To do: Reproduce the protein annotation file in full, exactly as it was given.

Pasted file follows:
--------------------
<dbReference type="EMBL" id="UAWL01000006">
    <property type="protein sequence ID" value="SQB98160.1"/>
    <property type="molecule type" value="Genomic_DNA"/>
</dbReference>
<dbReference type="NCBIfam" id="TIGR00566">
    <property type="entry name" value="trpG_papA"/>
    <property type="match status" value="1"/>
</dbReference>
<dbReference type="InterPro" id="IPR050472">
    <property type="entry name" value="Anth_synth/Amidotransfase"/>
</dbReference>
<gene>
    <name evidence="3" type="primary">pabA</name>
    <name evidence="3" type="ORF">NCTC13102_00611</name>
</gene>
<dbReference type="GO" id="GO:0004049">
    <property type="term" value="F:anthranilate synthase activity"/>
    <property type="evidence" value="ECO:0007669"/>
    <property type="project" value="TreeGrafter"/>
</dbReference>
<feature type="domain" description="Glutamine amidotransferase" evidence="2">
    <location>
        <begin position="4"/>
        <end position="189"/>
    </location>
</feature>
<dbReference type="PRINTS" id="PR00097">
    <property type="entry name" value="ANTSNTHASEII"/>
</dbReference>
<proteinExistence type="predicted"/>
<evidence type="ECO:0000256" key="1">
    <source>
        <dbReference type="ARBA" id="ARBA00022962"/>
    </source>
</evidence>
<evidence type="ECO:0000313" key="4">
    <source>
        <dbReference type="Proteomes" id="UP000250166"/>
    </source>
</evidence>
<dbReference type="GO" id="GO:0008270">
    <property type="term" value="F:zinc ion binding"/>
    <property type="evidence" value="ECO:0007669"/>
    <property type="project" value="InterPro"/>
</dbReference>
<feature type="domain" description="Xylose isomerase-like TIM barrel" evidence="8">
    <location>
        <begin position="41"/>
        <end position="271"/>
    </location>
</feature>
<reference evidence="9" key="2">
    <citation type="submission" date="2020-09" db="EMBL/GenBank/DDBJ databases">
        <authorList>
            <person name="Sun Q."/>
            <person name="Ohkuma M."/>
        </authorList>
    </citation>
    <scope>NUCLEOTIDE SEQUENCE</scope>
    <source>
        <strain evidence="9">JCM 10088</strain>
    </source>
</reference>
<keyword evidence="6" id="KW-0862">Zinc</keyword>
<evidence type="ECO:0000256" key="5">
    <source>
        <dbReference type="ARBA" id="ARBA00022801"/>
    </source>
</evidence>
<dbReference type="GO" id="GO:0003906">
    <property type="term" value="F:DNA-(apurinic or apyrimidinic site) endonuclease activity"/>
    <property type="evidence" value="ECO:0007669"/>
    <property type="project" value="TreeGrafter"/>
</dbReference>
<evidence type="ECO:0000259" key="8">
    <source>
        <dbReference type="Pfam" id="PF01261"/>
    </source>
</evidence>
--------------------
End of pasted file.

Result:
<dbReference type="EMBL" id="UAWL01000006">
    <property type="protein sequence ID" value="SQB98160.1"/>
    <property type="molecule type" value="Genomic_DNA"/>
</dbReference>
<dbReference type="NCBIfam" id="TIGR00566">
    <property type="entry name" value="trpG_papA"/>
    <property type="match status" value="1"/>
</dbReference>
<dbReference type="InterPro" id="IPR050472">
    <property type="entry name" value="Anth_synth/Amidotransfase"/>
</dbReference>
<gene>
    <name evidence="3" type="primary">pabA</name>
    <name evidence="3" type="ORF">NCTC13102_00611</name>
</gene>
<dbReference type="GO" id="GO:0004049">
    <property type="term" value="F:anthranilate synthase activity"/>
    <property type="evidence" value="ECO:0007669"/>
    <property type="project" value="TreeGrafter"/>
</dbReference>
<feature type="domain" description="Glutamine amidotransferase" evidence="2">
    <location>
        <begin position="4"/>
        <end position="189"/>
    </location>
</feature>
<dbReference type="PRINTS" id="PR00097">
    <property type="entry name" value="ANTSNTHASEII"/>
</dbReference>
<proteinExistence type="predicted"/>
<evidence type="ECO:0000256" key="1">
    <source>
        <dbReference type="ARBA" id="ARBA00022962"/>
    </source>
</evidence>
<evidence type="ECO:0000313" key="4">
    <source>
        <dbReference type="Proteomes" id="UP000250166"/>
    </source>
</evidence>
<dbReference type="GO" id="GO:0008270">
    <property type="term" value="F:zinc ion binding"/>
    <property type="evidence" value="ECO:0007669"/>
    <property type="project" value="InterPro"/>
</dbReference>
<feature type="domain" description="Xylose isomerase-like TIM barrel" evidence="8">
    <location>
        <begin position="41"/>
        <end position="271"/>
    </location>
</feature>
<reference evidence="9" key="2">
    <citation type="submission" date="2020-09" db="EMBL/GenBank/DDBJ databases">
        <authorList>
            <person name="Sun Q."/>
            <person name="Ohkuma M."/>
        </authorList>
    </citation>
    <scope>NUCLEOTIDE SEQUENCE</scope>
    <source>
        <strain evidence="9">JCM 10088</strain>
    </source>
</reference>
<keyword evidence="6" id="KW-0862">Zinc</keyword>
<evidence type="ECO:0000256" key="5">
    <source>
        <dbReference type="ARBA" id="ARBA00022801"/>
    </source>
</evidence>
<dbReference type="GO" id="GO:0003906">
    <property type="term" value="F:DNA-(apurinic or apyrimidinic site) endonuclease activity"/>
    <property type="evidence" value="ECO:0007669"/>
    <property type="project" value="TreeGrafter"/>
</dbReference>
<evidence type="ECO:0000259" key="8">
    <source>
        <dbReference type="Pfam" id="PF01261"/>
    </source>
</evidence>